Given those stakes, it's no surprise that companies like Philips, with approximately 2,100 IT employees globally, including 460 in the United States, are using in-house experts to smooth the process.
"It is certainly more efficient because I don't have to ask questions A through Z every time," Magliozzi says. "I understand 20 of those 26 answers already. I know where we're going because I know what we've done in the past that worked, and what skill sets work within IT."
Unlike an HR generalist, Magliozzi is familiar with the company's platforms and systems, can explain why IT values ITIL experience and understands IT's mission to drive customer satisfaction and operational excellence.
Tracking IT's many changes
Retaining an HR professional who specializes in IT makes particular sense given the current demand for certain tech skills and the generally changeable nature of IT, says Bruce Ballengee, president and CEO of Dallas-based Pariveda Solutions Inc., an IT consulting firm.
The IT discipline is full of numerous specialties, puzzling acronyms and unique skill requirements that could confuse and overwhelm an HR rep who's assigned to help on a one-off basis, says Ballengee, a founding member of the national Society for Information Management's Enterprise Architecture Working Group. What's more, "IT specialties come and go, so that puts an extra burden on HR recruiters, more so than in other types of business disciplines," Ballengee points out.
Candidates too benefit from working with an IT-conversant HR person, and that ultimately helps the company snag a great hire, says Scott Hajer, a recruiting manager at Pariveda.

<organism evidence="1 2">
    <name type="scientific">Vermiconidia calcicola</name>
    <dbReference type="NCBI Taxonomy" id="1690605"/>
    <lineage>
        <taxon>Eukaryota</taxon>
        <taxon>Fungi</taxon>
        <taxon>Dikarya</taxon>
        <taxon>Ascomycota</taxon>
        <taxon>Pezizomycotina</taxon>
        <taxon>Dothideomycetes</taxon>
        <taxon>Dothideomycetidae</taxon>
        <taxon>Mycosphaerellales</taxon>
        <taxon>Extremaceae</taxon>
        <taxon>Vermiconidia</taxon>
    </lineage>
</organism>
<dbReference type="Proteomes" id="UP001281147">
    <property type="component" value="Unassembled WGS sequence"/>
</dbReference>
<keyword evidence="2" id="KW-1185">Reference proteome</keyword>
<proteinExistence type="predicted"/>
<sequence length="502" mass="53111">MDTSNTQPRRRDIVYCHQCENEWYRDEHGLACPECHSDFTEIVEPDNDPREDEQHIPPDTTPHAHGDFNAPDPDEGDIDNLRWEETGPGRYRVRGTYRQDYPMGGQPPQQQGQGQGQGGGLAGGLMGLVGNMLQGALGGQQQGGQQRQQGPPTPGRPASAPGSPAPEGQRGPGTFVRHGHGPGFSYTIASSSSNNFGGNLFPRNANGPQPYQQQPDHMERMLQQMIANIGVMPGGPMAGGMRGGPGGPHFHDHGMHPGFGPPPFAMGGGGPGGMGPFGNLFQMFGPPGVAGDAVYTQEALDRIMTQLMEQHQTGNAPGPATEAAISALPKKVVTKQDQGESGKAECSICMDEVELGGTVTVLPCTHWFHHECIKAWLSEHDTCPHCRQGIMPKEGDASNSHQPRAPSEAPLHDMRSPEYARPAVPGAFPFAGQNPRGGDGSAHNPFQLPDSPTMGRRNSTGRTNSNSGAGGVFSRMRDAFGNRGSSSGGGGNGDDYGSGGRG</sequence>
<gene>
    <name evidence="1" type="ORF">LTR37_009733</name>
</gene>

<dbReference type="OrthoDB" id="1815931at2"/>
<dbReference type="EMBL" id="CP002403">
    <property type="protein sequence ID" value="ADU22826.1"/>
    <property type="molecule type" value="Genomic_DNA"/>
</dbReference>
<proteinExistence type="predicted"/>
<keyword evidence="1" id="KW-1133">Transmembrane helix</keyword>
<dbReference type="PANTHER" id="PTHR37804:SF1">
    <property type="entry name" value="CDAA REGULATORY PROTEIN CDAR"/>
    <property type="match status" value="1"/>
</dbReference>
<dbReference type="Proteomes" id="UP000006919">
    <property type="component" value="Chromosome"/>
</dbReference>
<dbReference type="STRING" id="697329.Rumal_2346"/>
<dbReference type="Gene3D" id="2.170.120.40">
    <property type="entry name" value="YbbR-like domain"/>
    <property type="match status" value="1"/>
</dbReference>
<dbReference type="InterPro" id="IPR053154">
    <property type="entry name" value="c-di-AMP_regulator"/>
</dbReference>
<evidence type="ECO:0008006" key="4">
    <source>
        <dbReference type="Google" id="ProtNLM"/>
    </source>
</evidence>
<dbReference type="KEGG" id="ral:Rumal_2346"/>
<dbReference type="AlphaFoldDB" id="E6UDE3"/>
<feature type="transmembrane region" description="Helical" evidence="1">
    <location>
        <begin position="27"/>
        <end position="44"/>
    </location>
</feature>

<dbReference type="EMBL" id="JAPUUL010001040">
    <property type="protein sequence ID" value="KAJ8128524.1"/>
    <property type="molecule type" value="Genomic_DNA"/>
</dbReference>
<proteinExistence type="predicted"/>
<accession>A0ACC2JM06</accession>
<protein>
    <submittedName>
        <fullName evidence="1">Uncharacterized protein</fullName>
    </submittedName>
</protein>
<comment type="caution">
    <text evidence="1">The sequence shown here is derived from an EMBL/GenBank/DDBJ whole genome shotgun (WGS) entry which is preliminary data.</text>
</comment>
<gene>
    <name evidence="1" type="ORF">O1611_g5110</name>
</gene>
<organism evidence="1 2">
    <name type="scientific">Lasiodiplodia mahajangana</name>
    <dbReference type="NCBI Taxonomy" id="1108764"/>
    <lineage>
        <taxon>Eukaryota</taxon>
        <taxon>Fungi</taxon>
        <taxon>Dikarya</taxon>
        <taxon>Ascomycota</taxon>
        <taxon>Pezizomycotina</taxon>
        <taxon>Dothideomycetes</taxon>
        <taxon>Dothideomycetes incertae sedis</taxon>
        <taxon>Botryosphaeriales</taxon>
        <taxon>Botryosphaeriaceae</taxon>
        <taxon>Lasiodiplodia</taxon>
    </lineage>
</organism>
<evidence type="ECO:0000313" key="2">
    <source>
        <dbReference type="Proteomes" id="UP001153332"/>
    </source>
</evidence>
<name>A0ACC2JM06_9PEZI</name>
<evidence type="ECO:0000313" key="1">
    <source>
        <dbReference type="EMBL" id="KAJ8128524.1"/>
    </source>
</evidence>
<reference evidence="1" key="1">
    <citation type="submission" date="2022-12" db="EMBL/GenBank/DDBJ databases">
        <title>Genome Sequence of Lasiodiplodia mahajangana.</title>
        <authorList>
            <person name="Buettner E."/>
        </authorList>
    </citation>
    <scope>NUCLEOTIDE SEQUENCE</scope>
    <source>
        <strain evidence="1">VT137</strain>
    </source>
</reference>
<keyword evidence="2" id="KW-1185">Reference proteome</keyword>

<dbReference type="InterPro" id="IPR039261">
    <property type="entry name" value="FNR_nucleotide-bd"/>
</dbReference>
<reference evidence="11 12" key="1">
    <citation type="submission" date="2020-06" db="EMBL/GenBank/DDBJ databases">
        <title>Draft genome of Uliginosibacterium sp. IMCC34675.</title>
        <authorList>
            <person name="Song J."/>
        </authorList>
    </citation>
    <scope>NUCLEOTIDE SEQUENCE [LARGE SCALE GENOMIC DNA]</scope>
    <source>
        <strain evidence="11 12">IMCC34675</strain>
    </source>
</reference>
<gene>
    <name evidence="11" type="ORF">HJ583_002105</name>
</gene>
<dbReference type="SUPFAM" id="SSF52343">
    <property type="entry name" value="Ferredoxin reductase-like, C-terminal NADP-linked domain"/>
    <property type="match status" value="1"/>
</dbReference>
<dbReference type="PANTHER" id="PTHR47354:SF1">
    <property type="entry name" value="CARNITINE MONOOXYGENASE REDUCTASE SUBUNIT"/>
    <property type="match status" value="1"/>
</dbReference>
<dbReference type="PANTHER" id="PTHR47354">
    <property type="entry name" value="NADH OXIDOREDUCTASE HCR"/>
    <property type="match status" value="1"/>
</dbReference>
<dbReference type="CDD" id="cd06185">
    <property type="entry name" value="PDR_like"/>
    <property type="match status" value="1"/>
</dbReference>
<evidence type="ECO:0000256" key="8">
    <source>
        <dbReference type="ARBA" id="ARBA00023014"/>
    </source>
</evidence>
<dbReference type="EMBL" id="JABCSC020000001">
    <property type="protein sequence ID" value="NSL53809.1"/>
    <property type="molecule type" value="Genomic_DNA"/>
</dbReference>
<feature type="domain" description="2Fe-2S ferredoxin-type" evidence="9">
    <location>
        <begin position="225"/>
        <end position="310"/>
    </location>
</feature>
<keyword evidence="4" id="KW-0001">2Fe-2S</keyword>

"These are people who are getting pinged by lots of recruiters, and being someone who speaks their language is going to allow you to engage them better and leave them with a better impression," he says. That, in turn, helps the company land that sought-after candidate who may have been less impressed with another company's generic hiring process.
How to hire well
IT-focused HR pros offer three tips for finding tech talent in a tight market:
Build relationships in the marketplace. Attend groups. Network. The best IT workers aren't necessarily the ones actively looking for work, so you've got to seek them out, says Scott Hajer, recruiting manager at Pariveda Solutions Inc.
Spend time early in the planning process accurately articulating the projects and challenges you want the new hire to tackle. "IT people love a challenge, and they want to walk in the door and have an understanding of the type of projects they're going to be working on," says Bryan Banks, an associate manager of talent acquisition at Aflac. "If you can paint that picture, you set up the candidate for success."
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